7300 5 1200 10 4.637300e-04 
                                                                                                        8500 5 800 10 5.596300e-04 
                                                                                                         9500 5 1000 10 6.562700e-04 
                                                                                                         10500 5 1200 10 5.167000e-04 

                                                                                                        References

                                                                                                        • Englert, F. and Brout, R. (1964). Broken Symmetry and the Mass of Gauge Vector Mesons. 13,

                                                                                                        • Higgs, Peter W. (1964). Broken Symmetries and the Masses of Gauge Bosons. 13,

                                                                                                        • ATLAS Collaboration, ATLAS searches for double Higgs production, https://atlas.cern/updates/physics-briefing/atlas-searches-double-higgs-production

                                                                                                        • Berlin, Asher and Lin, Tongyan and Wang, Lian-Tao (2014). Mono-Higgs detection of dark matter at the LHC. 2014,

                                                                                                        • IUPAC, Compendium of Chemical Terminology, 2nd ed. (the "Gold Book") (1997). Online corrected version:  (2006–) "branching fraction".

                                                                                                        • LHC Higgs Cross Section Working Group collaboration, S. Heinemeyer et al.,Handbook of LHC Higgs cross sections: 3. Higgs properties, arXiv:1307.1347.

                                                                                                        • Griffiths, David (2010). Elementary Particle Physics-Second, Revised Edition. Wiley-VCH. ISBN 978-3-527-40601-2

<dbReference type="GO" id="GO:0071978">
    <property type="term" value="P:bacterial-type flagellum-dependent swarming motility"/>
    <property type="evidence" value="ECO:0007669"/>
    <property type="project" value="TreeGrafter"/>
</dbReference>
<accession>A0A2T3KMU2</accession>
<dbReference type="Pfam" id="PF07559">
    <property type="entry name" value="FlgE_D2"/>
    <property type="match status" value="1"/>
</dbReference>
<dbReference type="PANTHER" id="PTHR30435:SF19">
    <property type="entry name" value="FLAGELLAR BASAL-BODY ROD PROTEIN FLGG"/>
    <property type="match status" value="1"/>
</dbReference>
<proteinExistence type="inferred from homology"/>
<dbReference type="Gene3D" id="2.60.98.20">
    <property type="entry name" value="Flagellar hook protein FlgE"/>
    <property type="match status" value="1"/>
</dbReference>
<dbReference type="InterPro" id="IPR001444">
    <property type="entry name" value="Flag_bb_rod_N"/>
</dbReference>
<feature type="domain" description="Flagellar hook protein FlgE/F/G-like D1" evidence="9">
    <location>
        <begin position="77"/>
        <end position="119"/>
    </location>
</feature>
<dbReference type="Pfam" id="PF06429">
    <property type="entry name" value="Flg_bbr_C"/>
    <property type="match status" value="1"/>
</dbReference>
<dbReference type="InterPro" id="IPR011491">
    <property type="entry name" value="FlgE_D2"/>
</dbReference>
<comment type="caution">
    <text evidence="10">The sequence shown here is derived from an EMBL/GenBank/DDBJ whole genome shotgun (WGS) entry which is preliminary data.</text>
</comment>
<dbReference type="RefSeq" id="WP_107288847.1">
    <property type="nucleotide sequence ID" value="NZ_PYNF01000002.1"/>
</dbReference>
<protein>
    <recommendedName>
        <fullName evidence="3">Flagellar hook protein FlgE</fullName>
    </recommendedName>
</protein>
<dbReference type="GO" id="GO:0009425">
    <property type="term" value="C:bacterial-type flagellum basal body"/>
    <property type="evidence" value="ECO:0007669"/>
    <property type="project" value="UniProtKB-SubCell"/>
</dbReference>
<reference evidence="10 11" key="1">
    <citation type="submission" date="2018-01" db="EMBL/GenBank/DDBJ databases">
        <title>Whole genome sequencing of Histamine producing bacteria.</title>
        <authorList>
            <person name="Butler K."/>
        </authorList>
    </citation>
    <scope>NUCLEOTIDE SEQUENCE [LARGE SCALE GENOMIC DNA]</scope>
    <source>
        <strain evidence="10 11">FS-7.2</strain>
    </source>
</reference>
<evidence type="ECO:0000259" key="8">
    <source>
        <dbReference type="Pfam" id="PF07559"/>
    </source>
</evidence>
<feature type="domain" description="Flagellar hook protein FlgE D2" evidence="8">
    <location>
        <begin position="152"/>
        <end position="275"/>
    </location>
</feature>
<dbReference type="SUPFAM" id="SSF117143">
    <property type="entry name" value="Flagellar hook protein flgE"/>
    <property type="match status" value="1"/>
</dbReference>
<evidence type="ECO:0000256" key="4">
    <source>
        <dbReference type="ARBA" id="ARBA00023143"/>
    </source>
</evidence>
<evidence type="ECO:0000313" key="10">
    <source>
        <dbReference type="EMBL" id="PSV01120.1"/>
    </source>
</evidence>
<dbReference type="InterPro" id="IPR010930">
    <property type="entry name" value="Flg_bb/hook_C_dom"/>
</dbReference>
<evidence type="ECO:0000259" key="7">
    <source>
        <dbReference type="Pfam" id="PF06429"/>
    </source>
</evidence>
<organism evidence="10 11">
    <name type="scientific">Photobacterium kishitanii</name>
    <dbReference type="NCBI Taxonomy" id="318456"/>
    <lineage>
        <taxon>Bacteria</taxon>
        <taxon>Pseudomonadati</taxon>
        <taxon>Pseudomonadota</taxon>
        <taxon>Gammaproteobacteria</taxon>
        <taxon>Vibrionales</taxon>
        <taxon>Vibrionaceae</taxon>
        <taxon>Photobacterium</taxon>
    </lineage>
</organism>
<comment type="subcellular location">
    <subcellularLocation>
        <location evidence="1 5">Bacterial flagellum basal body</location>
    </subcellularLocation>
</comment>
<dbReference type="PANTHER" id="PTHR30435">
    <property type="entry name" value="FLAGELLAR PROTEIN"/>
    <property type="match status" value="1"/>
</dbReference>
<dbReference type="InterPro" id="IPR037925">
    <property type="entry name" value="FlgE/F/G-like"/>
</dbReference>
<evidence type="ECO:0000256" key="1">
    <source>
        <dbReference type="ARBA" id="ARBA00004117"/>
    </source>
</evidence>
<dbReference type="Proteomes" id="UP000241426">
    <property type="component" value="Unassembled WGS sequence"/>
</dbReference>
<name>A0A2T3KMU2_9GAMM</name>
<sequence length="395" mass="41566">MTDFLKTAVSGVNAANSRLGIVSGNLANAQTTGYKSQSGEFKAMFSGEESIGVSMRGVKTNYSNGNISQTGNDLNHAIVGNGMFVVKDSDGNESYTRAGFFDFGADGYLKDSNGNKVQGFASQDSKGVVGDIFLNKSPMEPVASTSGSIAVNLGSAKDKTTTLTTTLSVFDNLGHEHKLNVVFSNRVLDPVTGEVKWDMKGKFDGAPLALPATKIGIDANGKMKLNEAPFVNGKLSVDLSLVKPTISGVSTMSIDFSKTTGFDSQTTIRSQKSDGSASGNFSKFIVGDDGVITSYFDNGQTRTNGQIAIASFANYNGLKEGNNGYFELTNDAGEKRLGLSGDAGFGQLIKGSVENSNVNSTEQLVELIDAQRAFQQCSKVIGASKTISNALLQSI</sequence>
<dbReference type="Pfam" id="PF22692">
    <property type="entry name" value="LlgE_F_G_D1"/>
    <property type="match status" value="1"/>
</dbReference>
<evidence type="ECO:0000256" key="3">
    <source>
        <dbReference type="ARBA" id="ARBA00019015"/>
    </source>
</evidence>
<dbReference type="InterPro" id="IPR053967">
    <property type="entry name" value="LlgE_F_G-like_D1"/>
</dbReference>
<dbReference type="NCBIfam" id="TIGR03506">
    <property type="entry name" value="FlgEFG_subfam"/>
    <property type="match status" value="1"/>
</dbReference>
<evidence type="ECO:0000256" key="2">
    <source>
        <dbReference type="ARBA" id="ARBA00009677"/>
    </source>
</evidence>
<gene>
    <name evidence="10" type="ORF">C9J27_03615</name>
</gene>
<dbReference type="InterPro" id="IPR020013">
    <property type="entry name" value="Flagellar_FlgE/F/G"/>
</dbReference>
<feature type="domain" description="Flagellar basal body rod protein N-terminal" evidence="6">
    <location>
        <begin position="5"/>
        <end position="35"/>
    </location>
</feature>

• Matthew D. Schwartz, TASI Lectures on Collider Physics, arXiv:1709.04533v1 [hep-ph] 13 Sep 2017

                                                                                                        • Speak physics: What is a cross section?, Symmetry Magazine, https://www.symmetrymagazine.org/article/speak-physics-what-is-a-cross-section

                                                                                                        • Cross section, Fermi Lab, http://www.fnal.gov/pub/today/archive/archive_2013/today13-03-01.html

                                                                                                        • Michael H. Seymour and Marilyn Marx, “Monte Carlo Event Generators”, Lectures given at 69th Scottish Universities Summer School in Physics (SUSSP 69), St. Andrews, 19th August - 1st September 2012, https://arxiv.org/abs/1304.6677

                                                                                                        • Monte Carlo Particle Numbering Scheme, http://pdg.lbl.gov/2018/reviews/rpp2018-rev-monte-carlo-numbering.pdf

                                                                                                        Source

                                                                                                        • Fig 1: https://en.wikipedia.org/wiki/Standard_Model
                                                                                                        • Fig 2: https://arxiv.org/pdf/1312.5672.pdf
                                                                                                        • Fig 3: https://link.springer.com/content/pdf/10.1007%2FJHEP06%282014%29078.pdf
                                                                                                        • Fig 4: http://www.lppp.lancs.ac.uk/higgs/pop-ups/feynman.html
                                                                                                        • Fig 6: http://inspirehep.net/record/1087931/plots
                                                                                                        • Fig 7: http://www.lppp.lancs.ac.uk/higgs/pop-ups/feynman.html
                                                                                                        • Fig 13: http://cds.cern.ch/record/1155823/plots
                                                                                                        • Fig 15: https://arxiv.org/pdf/1709.04533.pdf
                                                                                                        More